Markets and Institutions in sub-Saharan Africa; How Contract Farming Interact with Institutions Regulating Agricultural Markets in Kilombero, Tanzania

Start date: 28 September, 2014 End date: 22 November, 2014 Project type: Master's Thesis (prior to 2018) Project code: A27232 Institutions: University of Copenhagen (UCPH), Denmark Grant recipient: Jacob Worsøe Total grant: 19,000 DKK



Agricultural markets in sub-Saharan Africa are characterised by inefficiency as a result of institutional voids. Contract farming can be seen as a specific institutional arrangement that can alleviate problems of transaction costs and market imperfection. Contract farming has increasingly gained attention, as a way to bring smallholders into commercial agriculture and in Tanzania a strong emphasis on contract farming has been instrumental in recent attempts of modernising the agricultural sector.
This thesis uses a case study of the Kilombero sugarcane contract scheme to explore how contract farming interact with underlying layers of institutions that are governing markets for agricultural products. It shows that while the contract scheme has improved smallholders’ livelihoods and empowered them both personally and socially, it has simultaneously been perceived negatively and is leading to widespread mistrust and scepticism. In comparison to traditional informal institutions governing local markets for agricultural products the highly complex formal contract scheme seems to increase transaction cost problems associated with information asymmetry and opportunism.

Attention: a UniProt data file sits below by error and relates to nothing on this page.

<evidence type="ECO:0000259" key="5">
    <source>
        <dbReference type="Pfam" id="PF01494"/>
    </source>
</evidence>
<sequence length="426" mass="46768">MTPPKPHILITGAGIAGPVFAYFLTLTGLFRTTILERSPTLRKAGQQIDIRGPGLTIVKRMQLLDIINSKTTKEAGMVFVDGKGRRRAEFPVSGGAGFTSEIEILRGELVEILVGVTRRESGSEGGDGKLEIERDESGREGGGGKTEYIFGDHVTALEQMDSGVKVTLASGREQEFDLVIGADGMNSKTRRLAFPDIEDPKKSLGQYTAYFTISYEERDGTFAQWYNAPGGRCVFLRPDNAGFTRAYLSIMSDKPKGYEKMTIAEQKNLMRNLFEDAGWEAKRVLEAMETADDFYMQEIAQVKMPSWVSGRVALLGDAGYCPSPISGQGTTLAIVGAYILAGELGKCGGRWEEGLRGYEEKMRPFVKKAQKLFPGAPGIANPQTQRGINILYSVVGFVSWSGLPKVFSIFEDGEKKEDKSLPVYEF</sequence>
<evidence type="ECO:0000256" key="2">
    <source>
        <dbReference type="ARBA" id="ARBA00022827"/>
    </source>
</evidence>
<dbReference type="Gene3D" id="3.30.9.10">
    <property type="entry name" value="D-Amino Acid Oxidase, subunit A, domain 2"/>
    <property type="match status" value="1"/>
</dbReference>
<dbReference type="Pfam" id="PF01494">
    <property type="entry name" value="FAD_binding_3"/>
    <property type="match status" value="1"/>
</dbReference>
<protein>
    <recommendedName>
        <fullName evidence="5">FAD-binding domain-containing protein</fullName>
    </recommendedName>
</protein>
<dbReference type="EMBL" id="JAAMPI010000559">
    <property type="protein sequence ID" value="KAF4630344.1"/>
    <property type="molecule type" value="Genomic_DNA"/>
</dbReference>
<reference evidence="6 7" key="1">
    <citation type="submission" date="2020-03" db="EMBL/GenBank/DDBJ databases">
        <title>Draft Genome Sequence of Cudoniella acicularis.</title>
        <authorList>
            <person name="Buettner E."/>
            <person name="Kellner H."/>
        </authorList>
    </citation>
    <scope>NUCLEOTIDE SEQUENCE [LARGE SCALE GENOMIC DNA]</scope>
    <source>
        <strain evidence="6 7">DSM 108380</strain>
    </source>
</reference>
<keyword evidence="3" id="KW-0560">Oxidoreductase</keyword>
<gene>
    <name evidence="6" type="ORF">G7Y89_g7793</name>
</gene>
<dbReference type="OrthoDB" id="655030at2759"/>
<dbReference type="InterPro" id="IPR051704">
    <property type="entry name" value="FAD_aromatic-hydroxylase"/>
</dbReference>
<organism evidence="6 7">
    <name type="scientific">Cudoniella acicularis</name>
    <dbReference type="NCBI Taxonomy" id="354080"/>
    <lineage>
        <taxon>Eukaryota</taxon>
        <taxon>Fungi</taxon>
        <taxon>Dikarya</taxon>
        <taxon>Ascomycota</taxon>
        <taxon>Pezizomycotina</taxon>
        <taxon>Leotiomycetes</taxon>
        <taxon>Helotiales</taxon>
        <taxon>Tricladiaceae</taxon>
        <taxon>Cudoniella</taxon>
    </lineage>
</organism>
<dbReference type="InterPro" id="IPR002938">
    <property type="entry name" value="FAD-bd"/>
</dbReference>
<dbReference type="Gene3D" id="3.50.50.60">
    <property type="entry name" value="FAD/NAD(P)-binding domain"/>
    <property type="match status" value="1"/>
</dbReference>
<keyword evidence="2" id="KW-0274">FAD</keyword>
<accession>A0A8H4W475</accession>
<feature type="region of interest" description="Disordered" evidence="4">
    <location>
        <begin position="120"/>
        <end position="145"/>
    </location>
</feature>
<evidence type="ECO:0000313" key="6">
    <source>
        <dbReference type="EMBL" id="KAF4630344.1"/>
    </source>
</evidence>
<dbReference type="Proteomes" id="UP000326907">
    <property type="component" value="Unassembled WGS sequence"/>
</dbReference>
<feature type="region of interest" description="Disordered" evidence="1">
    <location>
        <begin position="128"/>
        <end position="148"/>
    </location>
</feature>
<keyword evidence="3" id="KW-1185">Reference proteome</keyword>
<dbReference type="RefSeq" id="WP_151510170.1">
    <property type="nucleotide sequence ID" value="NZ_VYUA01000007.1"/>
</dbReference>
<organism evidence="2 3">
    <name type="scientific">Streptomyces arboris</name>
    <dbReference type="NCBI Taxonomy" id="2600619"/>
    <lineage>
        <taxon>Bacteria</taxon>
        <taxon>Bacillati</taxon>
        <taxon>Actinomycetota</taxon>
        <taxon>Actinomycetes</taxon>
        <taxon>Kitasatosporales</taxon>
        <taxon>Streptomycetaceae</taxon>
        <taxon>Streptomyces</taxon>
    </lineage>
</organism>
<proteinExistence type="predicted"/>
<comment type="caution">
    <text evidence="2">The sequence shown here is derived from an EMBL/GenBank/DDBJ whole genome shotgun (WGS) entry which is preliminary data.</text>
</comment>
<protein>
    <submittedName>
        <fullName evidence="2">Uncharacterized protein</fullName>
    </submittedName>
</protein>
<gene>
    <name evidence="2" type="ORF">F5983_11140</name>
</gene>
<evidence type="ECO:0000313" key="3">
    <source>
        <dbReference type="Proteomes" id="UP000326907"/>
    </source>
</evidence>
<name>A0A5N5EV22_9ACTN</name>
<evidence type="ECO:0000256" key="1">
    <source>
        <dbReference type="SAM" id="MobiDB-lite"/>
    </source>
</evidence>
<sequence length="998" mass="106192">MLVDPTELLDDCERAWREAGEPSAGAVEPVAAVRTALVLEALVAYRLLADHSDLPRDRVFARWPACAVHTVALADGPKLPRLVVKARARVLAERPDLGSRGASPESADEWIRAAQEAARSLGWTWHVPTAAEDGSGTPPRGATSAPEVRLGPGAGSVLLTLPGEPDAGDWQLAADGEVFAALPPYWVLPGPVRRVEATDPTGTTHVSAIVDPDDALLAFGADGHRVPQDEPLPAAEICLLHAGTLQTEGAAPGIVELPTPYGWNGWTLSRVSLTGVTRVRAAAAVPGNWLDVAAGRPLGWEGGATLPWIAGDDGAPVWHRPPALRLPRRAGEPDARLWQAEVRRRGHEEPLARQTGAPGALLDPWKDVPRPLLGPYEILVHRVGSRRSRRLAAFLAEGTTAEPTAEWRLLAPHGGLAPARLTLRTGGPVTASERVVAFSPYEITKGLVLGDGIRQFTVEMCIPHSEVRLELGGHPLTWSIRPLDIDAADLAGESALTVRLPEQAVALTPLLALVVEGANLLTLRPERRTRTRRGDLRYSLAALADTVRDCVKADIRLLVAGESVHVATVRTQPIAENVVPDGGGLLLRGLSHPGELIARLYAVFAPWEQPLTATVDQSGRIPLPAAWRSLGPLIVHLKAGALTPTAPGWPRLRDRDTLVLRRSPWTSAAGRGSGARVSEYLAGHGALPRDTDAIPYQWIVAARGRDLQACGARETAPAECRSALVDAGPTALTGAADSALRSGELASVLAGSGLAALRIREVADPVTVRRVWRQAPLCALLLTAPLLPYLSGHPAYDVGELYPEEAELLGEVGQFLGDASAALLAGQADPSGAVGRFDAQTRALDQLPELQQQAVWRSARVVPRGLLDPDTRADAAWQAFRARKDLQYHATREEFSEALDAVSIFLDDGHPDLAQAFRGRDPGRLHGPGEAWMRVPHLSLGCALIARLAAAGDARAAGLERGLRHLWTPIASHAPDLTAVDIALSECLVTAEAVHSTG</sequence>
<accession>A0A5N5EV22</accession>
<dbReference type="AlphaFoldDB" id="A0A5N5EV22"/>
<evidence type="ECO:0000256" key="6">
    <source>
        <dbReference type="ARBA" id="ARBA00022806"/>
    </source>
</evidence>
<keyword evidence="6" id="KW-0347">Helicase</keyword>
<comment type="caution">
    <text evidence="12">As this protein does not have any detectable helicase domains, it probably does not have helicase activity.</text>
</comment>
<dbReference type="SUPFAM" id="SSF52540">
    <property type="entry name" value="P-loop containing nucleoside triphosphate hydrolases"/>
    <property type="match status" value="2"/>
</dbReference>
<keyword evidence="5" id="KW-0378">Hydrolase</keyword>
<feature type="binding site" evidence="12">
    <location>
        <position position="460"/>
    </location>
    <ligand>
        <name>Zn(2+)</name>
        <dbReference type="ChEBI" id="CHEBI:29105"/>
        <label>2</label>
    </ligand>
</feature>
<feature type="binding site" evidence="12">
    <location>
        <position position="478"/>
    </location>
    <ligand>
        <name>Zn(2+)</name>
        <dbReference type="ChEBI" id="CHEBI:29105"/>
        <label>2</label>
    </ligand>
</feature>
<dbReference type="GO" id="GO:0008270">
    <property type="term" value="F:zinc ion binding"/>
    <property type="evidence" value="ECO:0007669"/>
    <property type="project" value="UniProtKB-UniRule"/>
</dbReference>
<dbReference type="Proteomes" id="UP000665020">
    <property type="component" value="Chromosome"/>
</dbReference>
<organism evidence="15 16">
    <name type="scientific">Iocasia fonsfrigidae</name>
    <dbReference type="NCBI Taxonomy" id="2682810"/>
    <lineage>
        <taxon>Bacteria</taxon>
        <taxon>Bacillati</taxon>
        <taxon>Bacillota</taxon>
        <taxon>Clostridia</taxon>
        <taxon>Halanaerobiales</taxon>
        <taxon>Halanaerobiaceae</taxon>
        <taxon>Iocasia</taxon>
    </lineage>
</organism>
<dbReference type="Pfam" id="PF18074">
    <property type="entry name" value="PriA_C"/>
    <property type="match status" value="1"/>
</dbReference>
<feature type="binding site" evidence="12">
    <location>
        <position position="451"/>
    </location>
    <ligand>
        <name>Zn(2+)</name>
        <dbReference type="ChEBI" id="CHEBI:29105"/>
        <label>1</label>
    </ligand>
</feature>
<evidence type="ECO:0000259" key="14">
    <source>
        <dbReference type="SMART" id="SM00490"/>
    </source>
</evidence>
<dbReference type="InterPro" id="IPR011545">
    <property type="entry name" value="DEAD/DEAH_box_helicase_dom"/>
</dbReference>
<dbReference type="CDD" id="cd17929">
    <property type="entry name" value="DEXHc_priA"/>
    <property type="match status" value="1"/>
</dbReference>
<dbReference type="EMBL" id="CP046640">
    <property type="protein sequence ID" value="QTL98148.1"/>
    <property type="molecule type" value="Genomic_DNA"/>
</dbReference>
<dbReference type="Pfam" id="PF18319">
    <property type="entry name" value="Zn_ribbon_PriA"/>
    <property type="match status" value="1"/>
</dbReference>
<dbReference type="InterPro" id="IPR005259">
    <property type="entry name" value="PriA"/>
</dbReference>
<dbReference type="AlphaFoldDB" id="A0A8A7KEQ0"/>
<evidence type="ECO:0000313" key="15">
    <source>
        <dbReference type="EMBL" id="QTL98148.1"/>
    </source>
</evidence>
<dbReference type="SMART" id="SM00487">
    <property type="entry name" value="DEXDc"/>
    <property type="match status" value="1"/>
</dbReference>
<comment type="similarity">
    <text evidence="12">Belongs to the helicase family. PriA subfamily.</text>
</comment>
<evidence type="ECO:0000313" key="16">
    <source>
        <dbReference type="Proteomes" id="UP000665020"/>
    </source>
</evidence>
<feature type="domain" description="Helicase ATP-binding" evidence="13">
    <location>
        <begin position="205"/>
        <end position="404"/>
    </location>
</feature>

The findings suggest that by distancing the farmers from the market the contract scheme brings resemblance to previous attempts on formalising institutions for marketing agricultural products in both colonial and post-colonial times. Old persisting perceptions are forming underlying institutional layers that the contract scheme interacts with in the concepts of trust and confidence. As the challenges in the scheme exacerbates, uncertainty reinforces old patterns and enhance the resemblance to the underlying institutional layers.
The findings challenge ideas about the universal application of contract farming and suggest that individual contract farming arrangements must be designed to adequately interact with local institutional landscapes.

Keywords: institutions, contract farming, smallholders, agricultural markets, sugarcane, Tanzania